A label is shorthand for a complex set of characteristics and relationships.  Much useful information gets discarded for this convenience.  Like the honey bee, you as an artist don't need a label to do your job.  But lacking the artistic equivalent of honey bee DNA, you do need that discarded information.  You need to know what your influences are if you're going to evolve.  For example, the knowledge that you use a palette loaded with bright colors like Monet but apply thin glazes like the Flemish painters may help you take your next evolutionary step.  Granted,  often we integrate these influences unconsciously  and do manage to stumble toward a greater art, but if we recognize and understand them, we may progress more directly.

There are, of course, advantages to labels.  Having a general idea of one's relationship with other artists, both past and contemporary, helps us go through the world with more confidence.  And the right label can provide a marketing advantage, too.  But calling myself a "contemporary realist" doesn't even begin to describe the richness of my journey.  Nor is the label particularly useful to me as a guidebook for my next destination.

I love the thought-provoking title of Gauguin's great painting:  "Where Do We Come From? What Are We? Where Are We Going?"  Gauguin poses these questions to humanity, but we we can also pose them to ourselves as artists.

Where do we come from? Who are we? Where are we going?
Paul Gauguin 1897
Boston Museum of Fine Arts

Wednesday, January 14, 2015

A Visit with Master Painter Albert Handell

"Breaking Water Along the Taos Ski Basin"
12x24 oil by Albert Handell
(one of the new paintings Albert shared with me)

I recently had the opportunity to spend a few days in Santa Fe, New Mexico.  As most people know, Santa Fe is an art Mecca.  For artists and art lovers, it provides a tremendous opportunity to quench one's thirst for experiencing good art.  Over the years, I've seen galleries come and go and artists pass in and out of fashion.  But some artists have thrived and continue to florish there.  One such artist is master painter Albert Handell.  (Here's what Fine Art Connoisseur says about him.)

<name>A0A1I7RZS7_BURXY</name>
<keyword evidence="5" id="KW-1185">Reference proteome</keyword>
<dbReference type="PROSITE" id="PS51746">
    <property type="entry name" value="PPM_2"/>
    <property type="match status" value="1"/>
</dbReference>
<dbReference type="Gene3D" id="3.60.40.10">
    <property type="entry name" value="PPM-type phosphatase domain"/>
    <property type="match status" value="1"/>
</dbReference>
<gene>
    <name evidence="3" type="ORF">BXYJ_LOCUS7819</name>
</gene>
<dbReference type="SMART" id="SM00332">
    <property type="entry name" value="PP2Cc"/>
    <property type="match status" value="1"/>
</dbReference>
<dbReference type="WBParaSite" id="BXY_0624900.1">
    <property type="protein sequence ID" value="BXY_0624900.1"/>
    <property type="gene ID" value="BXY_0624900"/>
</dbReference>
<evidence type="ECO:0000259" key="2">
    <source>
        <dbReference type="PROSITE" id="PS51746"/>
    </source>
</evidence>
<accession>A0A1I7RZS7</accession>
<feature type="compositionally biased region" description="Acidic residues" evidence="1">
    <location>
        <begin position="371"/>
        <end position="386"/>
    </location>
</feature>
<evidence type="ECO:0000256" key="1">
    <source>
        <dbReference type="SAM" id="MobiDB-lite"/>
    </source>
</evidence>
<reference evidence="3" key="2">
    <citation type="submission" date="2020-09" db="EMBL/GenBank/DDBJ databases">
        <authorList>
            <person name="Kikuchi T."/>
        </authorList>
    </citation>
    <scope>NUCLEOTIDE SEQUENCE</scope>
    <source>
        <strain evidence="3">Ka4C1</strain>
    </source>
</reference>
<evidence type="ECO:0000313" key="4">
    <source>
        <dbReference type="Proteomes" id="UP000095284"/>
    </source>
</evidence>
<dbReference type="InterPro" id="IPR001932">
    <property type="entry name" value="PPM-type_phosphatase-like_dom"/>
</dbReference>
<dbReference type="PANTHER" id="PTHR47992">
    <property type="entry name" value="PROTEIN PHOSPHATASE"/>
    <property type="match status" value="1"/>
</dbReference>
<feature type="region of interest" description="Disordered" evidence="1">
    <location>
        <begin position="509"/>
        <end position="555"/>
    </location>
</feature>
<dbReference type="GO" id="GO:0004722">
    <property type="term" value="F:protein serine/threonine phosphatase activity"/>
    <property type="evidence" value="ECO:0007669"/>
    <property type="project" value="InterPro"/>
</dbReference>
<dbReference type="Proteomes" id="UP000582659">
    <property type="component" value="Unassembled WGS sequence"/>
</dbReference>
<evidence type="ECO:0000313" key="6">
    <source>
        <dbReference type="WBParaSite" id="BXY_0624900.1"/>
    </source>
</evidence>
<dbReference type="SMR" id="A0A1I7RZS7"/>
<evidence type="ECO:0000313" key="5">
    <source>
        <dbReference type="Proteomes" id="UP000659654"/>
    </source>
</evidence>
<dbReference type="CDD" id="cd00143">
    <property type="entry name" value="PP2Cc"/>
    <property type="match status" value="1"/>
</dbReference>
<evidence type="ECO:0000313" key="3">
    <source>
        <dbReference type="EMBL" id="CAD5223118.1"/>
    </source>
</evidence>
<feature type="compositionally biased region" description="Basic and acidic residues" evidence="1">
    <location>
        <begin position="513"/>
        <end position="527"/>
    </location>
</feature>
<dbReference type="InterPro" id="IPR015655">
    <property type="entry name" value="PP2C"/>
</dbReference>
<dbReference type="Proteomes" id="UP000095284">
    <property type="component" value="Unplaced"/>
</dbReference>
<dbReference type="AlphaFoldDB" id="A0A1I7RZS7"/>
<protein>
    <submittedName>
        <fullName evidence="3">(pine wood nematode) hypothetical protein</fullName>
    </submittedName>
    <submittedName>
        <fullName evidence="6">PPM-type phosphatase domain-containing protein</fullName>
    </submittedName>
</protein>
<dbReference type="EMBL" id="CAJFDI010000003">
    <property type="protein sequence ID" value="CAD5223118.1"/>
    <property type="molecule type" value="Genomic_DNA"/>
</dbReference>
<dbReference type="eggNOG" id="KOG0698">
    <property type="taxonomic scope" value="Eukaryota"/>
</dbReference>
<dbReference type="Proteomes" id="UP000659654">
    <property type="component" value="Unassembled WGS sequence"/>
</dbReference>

Albert Handell
(all photos by Trina Stephenson)

I've gotten to be good friends with Albert and his wife, fellow painter Jeanine Christman-Handell.  So despite a winter storm warning and four inches of snow already on the ground, Trina and I drove the slushy streets to Albert's studio.  The studio is adjacent to the house, and both are what you'd expect from a Santa Fe artist, adobe pueblo-style plus a dooryard filled with chamisa, now snow-capped.  Jeanine was sweeping the snow off the steps for us, and Albert had already warmed up the studio.  Verdi was playing on a little music box.  On two easels were two oil paintings, one quite large and older, one that Albert was re-working, plus a smaller, new one.  When I inquired earlier about a studio visit, Albert sent me a text that he was "painting as if on fire." I could tell.  Paintings, both framed and unframed, were stacked against the vertical storage cabinets, which were also filled.  (I last visited Albert's studio in 2007.)